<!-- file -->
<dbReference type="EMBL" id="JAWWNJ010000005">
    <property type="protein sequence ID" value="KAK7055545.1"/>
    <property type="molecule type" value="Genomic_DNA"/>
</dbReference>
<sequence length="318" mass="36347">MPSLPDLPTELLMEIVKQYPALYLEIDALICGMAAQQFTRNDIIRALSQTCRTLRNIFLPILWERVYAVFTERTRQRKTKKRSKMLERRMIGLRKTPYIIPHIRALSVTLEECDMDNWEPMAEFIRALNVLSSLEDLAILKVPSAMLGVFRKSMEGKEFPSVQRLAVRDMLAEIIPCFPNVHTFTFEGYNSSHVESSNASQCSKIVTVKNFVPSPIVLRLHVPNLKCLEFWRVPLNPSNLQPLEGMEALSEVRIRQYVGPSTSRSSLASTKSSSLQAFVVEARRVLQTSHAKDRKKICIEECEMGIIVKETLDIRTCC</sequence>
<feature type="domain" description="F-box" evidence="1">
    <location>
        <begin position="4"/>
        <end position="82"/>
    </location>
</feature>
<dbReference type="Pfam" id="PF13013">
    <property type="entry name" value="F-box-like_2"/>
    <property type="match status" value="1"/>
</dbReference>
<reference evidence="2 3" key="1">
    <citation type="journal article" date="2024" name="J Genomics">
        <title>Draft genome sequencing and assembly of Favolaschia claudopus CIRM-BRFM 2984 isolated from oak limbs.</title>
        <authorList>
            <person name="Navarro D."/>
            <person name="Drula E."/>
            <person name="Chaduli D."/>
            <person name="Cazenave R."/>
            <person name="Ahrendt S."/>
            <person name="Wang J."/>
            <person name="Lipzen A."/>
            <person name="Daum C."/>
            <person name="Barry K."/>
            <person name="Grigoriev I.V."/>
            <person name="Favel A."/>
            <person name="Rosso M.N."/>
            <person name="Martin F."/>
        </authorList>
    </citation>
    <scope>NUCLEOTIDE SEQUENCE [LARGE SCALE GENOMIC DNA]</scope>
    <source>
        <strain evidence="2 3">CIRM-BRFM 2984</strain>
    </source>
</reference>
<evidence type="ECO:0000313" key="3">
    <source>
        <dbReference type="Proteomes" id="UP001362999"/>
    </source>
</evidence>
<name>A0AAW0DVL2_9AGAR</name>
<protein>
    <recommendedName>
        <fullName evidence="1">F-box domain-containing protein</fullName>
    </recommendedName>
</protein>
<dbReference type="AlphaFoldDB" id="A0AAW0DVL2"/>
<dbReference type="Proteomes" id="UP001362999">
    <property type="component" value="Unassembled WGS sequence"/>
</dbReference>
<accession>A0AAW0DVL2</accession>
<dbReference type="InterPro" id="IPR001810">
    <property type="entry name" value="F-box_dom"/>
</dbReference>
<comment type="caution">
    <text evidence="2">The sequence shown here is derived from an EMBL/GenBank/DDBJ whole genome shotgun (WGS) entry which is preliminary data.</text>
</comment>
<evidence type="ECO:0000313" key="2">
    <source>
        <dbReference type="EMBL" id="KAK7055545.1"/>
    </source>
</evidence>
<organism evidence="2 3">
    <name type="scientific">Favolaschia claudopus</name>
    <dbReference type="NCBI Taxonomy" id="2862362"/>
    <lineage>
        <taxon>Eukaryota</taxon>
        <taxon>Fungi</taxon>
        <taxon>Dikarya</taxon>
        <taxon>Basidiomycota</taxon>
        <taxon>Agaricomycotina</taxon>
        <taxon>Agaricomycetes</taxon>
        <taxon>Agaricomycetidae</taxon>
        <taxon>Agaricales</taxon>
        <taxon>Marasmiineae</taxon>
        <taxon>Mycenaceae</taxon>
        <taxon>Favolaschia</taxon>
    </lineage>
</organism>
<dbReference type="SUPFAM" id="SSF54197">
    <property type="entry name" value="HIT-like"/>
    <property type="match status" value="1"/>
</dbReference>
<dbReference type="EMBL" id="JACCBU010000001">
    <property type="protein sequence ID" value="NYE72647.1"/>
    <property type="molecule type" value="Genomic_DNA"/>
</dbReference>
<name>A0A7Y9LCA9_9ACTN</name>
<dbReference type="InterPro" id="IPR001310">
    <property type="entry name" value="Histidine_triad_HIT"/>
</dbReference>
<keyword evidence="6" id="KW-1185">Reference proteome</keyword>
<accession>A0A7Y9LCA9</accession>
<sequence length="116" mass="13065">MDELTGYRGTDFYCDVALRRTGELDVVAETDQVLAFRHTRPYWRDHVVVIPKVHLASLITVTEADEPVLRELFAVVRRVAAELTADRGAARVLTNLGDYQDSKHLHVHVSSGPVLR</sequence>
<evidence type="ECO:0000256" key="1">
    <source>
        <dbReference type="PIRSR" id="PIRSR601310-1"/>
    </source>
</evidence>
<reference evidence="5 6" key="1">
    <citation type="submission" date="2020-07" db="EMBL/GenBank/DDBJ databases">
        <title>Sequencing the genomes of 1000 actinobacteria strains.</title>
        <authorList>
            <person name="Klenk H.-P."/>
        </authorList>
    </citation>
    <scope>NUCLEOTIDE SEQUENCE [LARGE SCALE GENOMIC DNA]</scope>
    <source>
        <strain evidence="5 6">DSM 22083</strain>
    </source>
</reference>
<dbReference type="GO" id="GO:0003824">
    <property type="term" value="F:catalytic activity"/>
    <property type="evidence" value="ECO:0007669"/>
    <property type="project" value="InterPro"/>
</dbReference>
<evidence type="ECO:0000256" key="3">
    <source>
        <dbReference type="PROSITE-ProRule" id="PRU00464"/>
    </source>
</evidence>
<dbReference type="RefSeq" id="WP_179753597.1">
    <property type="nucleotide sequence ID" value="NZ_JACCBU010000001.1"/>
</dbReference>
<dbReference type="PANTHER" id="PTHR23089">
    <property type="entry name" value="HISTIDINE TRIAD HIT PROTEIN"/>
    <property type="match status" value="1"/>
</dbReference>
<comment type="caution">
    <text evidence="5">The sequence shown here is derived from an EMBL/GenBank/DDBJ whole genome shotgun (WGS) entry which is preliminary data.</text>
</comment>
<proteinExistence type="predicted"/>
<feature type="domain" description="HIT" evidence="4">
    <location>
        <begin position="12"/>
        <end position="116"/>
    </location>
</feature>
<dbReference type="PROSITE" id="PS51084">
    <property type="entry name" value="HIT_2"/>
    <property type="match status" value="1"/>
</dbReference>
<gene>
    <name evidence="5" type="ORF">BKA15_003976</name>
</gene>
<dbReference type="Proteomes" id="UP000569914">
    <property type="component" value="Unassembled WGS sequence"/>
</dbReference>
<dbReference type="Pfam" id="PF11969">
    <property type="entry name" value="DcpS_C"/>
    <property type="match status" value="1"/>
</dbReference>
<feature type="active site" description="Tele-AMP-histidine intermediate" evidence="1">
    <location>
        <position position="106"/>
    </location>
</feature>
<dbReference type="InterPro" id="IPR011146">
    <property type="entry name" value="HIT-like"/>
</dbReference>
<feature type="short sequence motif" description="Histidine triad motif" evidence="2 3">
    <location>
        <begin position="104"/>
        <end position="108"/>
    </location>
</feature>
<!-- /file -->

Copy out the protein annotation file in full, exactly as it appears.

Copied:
<dbReference type="EMBL" id="JAWWNJ010000005">
    <property type="protein sequence ID" value="KAK7055545.1"/>
    <property type="molecule type" value="Genomic_DNA"/>
</dbReference>
<sequence length="318" mass="36347">MPSLPDLPTELLMEIVKQYPALYLEIDALICGMAAQQFTRNDIIRALSQTCRTLRNIFLPILWERVYAVFTERTRQRKTKKRSKMLERRMIGLRKTPYIIPHIRALSVTLEECDMDNWEPMAEFIRALNVLSSLEDLAILKVPSAMLGVFRKSMEGKEFPSVQRLAVRDMLAEIIPCFPNVHTFTFEGYNSSHVESSNASQCSKIVTVKNFVPSPIVLRLHVPNLKCLEFWRVPLNPSNLQPLEGMEALSEVRIRQYVGPSTSRSSLASTKSSSLQAFVVEARRVLQTSHAKDRKKICIEECEMGIIVKETLDIRTCC</sequence>
<feature type="domain" description="F-box" evidence="1">
    <location>
        <begin position="4"/>
        <end position="82"/>
    </location>
</feature>
<dbReference type="Pfam" id="PF13013">
    <property type="entry name" value="F-box-like_2"/>
    <property type="match status" value="1"/>
</dbReference>
<reference evidence="2 3" key="1">
    <citation type="journal article" date="2024" name="J Genomics">
        <title>Draft genome sequencing and assembly of Favolaschia claudopus CIRM-BRFM 2984 isolated from oak limbs.</title>
        <authorList>
            <person name="Navarro D."/>
            <person name="Drula E."/>
            <person name="Chaduli D."/>
            <person name="Cazenave R."/>
            <person name="Ahrendt S."/>
            <person name="Wang J."/>
            <person name="Lipzen A."/>
            <person name="Daum C."/>
            <person name="Barry K."/>
            <person name="Grigoriev I.V."/>
            <person name="Favel A."/>
            <person name="Rosso M.N."/>
            <person name="Martin F."/>
        </authorList>
    </citation>
    <scope>NUCLEOTIDE SEQUENCE [LARGE SCALE GENOMIC DNA]</scope>
    <source>
        <strain evidence="2 3">CIRM-BRFM 2984</strain>
    </source>
</reference>
<evidence type="ECO:0000313" key="3">
    <source>
        <dbReference type="Proteomes" id="UP001362999"/>
    </source>
</evidence>
<name>A0AAW0DVL2_9AGAR</name>
<protein>
    <recommendedName>
        <fullName evidence="1">F-box domain-containing protein</fullName>
    </recommendedName>
</protein>
<dbReference type="AlphaFoldDB" id="A0AAW0DVL2"/>
<dbReference type="Proteomes" id="UP001362999">
    <property type="component" value="Unassembled WGS sequence"/>
</dbReference>
<accession>A0AAW0DVL2</accession>
<dbReference type="InterPro" id="IPR001810">
    <property type="entry name" value="F-box_dom"/>
</dbReference>
<comment type="caution">
    <text evidence="2">The sequence shown here is derived from an EMBL/GenBank/DDBJ whole genome shotgun (WGS) entry which is preliminary data.</text>
</comment>
<evidence type="ECO:0000313" key="2">
    <source>
        <dbReference type="EMBL" id="KAK7055545.1"/>
    </source>
</evidence>
<organism evidence="2 3">
    <name type="scientific">Favolaschia claudopus</name>
    <dbReference type="NCBI Taxonomy" id="2862362"/>
    <lineage>
        <taxon>Eukaryota</taxon>
        <taxon>Fungi</taxon>
        <taxon>Dikarya</taxon>
        <taxon>Basidiomycota</taxon>
        <taxon>Agaricomycotina</taxon>
        <taxon>Agaricomycetes</taxon>
        <taxon>Agaricomycetidae</taxon>
        <taxon>Agaricales</taxon>
        <taxon>Marasmiineae</taxon>
        <taxon>Mycenaceae</taxon>
        <taxon>Favolaschia</taxon>
    </lineage>
</organism>
<dbReference type="SUPFAM" id="SSF54197">
    <property type="entry name" value="HIT-like"/>
    <property type="match status" value="1"/>
</dbReference>
<dbReference type="EMBL" id="JACCBU010000001">
    <property type="protein sequence ID" value="NYE72647.1"/>
    <property type="molecule type" value="Genomic_DNA"/>
</dbReference>
<name>A0A7Y9LCA9_9ACTN</name>
<dbReference type="InterPro" id="IPR001310">
    <property type="entry name" value="Histidine_triad_HIT"/>
</dbReference>
<keyword evidence="6" id="KW-1185">Reference proteome</keyword>
<accession>A0A7Y9LCA9</accession>
<sequence length="116" mass="13065">MDELTGYRGTDFYCDVALRRTGELDVVAETDQVLAFRHTRPYWRDHVVVIPKVHLASLITVTEADEPVLRELFAVVRRVAAELTADRGAARVLTNLGDYQDSKHLHVHVSSGPVLR</sequence>
<evidence type="ECO:0000256" key="1">
    <source>
        <dbReference type="PIRSR" id="PIRSR601310-1"/>
    </source>
</evidence>
<reference evidence="5 6" key="1">
    <citation type="submission" date="2020-07" db="EMBL/GenBank/DDBJ databases">
        <title>Sequencing the genomes of 1000 actinobacteria strains.</title>
        <authorList>
            <person name="Klenk H.-P."/>
        </authorList>
    </citation>
    <scope>NUCLEOTIDE SEQUENCE [LARGE SCALE GENOMIC DNA]</scope>
    <source>
        <strain evidence="5 6">DSM 22083</strain>
    </source>
</reference>
<dbReference type="GO" id="GO:0003824">
    <property type="term" value="F:catalytic activity"/>
    <property type="evidence" value="ECO:0007669"/>
    <property type="project" value="InterPro"/>
</dbReference>
<evidence type="ECO:0000256" key="3">
    <source>
        <dbReference type="PROSITE-ProRule" id="PRU00464"/>
    </source>
</evidence>
<dbReference type="RefSeq" id="WP_179753597.1">
    <property type="nucleotide sequence ID" value="NZ_JACCBU010000001.1"/>
</dbReference>
<dbReference type="PANTHER" id="PTHR23089">
    <property type="entry name" value="HISTIDINE TRIAD HIT PROTEIN"/>
    <property type="match status" value="1"/>
</dbReference>
<comment type="caution">
    <text evidence="5">The sequence shown here is derived from an EMBL/GenBank/DDBJ whole genome shotgun (WGS) entry which is preliminary data.</text>
</comment>
<proteinExistence type="predicted"/>
<feature type="domain" description="HIT" evidence="4">
    <location>
        <begin position="12"/>
        <end position="116"/>
    </location>
</feature>
<dbReference type="PROSITE" id="PS51084">
    <property type="entry name" value="HIT_2"/>
    <property type="match status" value="1"/>
</dbReference>
<gene>
    <name evidence="5" type="ORF">BKA15_003976</name>
</gene>
<dbReference type="Proteomes" id="UP000569914">
    <property type="component" value="Unassembled WGS sequence"/>
</dbReference>
<dbReference type="Pfam" id="PF11969">
    <property type="entry name" value="DcpS_C"/>
    <property type="match status" value="1"/>
</dbReference>
<feature type="active site" description="Tele-AMP-histidine intermediate" evidence="1">
    <location>
        <position position="106"/>
    </location>
</feature>
<dbReference type="InterPro" id="IPR011146">
    <property type="entry name" value="HIT-like"/>
</dbReference>
<feature type="short sequence motif" description="Histidine triad motif" evidence="2 3">
    <location>
        <begin position="104"/>
        <end position="108"/>
    </location>
</feature>